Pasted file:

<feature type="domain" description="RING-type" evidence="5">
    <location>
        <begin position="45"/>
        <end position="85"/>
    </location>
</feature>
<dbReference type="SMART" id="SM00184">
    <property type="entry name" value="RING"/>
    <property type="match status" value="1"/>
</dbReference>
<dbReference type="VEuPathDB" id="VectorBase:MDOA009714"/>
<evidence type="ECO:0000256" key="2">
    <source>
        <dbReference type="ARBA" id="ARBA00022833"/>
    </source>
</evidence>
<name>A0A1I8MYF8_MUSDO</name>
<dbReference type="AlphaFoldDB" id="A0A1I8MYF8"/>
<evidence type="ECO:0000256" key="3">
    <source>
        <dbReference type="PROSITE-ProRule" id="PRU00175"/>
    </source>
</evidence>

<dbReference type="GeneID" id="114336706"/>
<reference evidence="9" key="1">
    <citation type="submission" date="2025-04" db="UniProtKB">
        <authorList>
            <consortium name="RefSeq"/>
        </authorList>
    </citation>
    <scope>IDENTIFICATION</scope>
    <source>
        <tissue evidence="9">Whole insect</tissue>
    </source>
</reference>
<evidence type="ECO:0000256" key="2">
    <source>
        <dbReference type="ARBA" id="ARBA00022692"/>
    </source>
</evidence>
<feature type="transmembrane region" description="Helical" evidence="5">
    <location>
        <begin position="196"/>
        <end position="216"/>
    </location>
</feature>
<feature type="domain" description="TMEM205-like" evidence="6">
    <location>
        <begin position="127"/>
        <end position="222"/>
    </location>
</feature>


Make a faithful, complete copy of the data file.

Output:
<feature type="domain" description="RING-type" evidence="5">
    <location>
        <begin position="45"/>
        <end position="85"/>
    </location>
</feature>
<dbReference type="SMART" id="SM00184">
    <property type="entry name" value="RING"/>
    <property type="match status" value="1"/>
</dbReference>
<dbReference type="VEuPathDB" id="VectorBase:MDOA009714"/>
<evidence type="ECO:0000256" key="2">
    <source>
        <dbReference type="ARBA" id="ARBA00022833"/>
    </source>
</evidence>
<name>A0A1I8MYF8_MUSDO</name>
<dbReference type="AlphaFoldDB" id="A0A1I8MYF8"/>
<evidence type="ECO:0000256" key="3">
    <source>
        <dbReference type="PROSITE-ProRule" id="PRU00175"/>
    </source>
</evidence>

<dbReference type="GeneID" id="114336706"/>
<reference evidence="9" key="1">
    <citation type="submission" date="2025-04" db="UniProtKB">
        <authorList>
            <consortium name="RefSeq"/>
        </authorList>
    </citation>
    <scope>IDENTIFICATION</scope>
    <source>
        <tissue evidence="9">Whole insect</tissue>
    </source>
</reference>
<evidence type="ECO:0000256" key="2">
    <source>
        <dbReference type="ARBA" id="ARBA00022692"/>
    </source>
</evidence>
<feature type="transmembrane region" description="Helical" evidence="5">
    <location>
        <begin position="196"/>
        <end position="216"/>
    </location>
</feature>
<feature type="domain" description="TMEM205-like" evidence="6">
    <location>
        <begin position="127"/>
        <end position="222"/>
    </location>
</feature>